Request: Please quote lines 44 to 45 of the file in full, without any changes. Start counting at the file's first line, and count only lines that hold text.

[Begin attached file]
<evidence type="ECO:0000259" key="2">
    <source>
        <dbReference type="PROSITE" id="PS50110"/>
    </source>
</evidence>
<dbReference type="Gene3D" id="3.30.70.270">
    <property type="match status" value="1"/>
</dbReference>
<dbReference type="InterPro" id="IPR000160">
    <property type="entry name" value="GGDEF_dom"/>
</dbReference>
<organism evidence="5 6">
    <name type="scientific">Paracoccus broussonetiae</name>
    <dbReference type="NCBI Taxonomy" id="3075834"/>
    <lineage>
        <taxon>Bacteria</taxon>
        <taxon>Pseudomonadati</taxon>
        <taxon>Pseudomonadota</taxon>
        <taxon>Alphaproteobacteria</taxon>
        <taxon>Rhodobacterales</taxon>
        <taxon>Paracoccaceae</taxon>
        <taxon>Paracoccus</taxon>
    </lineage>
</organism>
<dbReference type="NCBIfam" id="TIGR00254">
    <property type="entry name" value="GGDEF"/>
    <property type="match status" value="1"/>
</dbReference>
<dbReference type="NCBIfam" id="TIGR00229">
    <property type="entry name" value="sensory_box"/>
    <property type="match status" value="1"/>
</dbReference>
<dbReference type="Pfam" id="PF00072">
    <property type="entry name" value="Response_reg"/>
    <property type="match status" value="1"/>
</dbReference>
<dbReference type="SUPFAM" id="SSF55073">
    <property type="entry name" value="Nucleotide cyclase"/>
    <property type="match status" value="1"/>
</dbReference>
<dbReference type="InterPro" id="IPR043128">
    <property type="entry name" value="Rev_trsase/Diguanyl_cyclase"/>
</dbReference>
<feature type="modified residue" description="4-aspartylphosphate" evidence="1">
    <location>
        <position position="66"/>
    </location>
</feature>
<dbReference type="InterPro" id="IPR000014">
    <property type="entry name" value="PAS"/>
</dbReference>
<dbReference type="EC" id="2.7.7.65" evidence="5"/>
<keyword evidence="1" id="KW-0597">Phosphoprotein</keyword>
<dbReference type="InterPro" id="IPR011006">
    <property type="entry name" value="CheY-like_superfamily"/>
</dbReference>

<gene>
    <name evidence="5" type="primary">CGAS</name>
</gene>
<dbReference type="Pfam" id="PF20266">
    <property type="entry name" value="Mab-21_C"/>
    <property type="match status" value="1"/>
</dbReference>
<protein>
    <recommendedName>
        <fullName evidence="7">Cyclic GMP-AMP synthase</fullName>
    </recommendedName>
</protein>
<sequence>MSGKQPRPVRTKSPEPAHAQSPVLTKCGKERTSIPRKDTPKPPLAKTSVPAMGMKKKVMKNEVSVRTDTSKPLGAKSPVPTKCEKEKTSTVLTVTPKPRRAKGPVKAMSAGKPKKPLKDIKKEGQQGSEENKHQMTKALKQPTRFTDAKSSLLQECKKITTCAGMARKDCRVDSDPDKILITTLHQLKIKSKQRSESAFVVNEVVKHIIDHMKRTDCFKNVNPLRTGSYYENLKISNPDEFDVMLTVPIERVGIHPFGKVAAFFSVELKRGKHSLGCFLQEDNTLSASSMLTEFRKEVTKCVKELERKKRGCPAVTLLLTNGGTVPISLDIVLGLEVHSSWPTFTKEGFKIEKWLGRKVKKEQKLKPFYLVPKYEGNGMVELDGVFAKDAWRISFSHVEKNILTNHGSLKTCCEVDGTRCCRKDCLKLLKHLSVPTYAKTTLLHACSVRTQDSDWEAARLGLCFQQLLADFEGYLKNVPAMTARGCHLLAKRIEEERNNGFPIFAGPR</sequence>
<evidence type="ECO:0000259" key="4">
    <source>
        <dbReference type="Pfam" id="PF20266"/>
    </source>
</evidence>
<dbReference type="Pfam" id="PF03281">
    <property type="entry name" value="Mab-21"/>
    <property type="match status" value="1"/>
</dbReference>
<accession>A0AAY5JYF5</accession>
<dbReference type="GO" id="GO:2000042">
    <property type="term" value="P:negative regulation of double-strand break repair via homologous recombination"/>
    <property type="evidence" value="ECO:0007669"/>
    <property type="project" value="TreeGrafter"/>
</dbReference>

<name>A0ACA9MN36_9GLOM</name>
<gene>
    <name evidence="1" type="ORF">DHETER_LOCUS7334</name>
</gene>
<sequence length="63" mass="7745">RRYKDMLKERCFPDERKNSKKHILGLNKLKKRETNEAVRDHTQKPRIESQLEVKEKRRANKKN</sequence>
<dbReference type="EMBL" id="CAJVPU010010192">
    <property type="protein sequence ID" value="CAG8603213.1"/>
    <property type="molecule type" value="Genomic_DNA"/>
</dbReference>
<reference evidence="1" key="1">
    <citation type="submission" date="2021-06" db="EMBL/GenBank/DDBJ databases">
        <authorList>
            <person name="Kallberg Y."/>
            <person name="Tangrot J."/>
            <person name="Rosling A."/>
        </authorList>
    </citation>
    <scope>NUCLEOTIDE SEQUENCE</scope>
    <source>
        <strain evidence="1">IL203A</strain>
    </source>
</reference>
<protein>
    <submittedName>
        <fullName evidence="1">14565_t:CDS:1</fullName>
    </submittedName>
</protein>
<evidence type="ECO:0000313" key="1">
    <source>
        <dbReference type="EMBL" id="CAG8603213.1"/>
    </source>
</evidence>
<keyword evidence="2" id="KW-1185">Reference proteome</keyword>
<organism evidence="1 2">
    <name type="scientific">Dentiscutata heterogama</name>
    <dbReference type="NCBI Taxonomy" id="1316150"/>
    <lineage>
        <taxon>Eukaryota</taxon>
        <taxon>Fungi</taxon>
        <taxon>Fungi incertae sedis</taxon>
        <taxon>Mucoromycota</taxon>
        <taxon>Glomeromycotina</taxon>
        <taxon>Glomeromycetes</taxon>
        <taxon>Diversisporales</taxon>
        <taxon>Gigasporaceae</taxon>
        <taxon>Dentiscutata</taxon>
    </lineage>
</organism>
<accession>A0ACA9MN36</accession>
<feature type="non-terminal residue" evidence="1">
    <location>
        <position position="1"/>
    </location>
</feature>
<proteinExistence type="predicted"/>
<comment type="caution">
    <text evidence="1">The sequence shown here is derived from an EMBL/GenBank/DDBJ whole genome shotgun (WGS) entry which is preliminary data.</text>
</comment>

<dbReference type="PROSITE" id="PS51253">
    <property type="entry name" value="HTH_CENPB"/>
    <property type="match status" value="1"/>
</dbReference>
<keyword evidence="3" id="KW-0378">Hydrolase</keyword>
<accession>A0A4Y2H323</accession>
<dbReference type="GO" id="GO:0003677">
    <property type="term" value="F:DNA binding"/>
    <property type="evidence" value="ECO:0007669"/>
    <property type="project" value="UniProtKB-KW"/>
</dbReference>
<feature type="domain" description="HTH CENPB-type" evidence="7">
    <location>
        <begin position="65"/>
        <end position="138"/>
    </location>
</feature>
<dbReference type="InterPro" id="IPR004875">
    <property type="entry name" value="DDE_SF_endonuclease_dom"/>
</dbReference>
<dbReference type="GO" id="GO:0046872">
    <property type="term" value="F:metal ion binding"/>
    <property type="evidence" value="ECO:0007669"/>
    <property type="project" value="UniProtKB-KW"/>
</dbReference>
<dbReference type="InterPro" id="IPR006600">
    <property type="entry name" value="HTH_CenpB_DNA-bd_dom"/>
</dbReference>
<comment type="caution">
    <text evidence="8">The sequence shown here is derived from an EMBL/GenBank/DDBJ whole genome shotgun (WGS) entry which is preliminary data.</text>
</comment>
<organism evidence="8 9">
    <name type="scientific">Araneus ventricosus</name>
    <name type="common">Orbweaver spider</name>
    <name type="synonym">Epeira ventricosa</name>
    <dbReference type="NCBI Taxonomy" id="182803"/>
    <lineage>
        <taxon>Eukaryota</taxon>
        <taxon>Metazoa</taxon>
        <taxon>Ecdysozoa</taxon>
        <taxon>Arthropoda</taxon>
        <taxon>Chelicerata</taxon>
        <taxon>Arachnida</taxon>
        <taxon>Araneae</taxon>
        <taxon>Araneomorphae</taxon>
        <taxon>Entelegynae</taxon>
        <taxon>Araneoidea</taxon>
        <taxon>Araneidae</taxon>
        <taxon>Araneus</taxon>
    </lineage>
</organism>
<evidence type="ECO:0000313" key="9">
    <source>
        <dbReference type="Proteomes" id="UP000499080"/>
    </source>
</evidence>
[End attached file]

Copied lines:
<feature type="modified residue" description="4-aspartylphosphate" evidence="1">
    <location>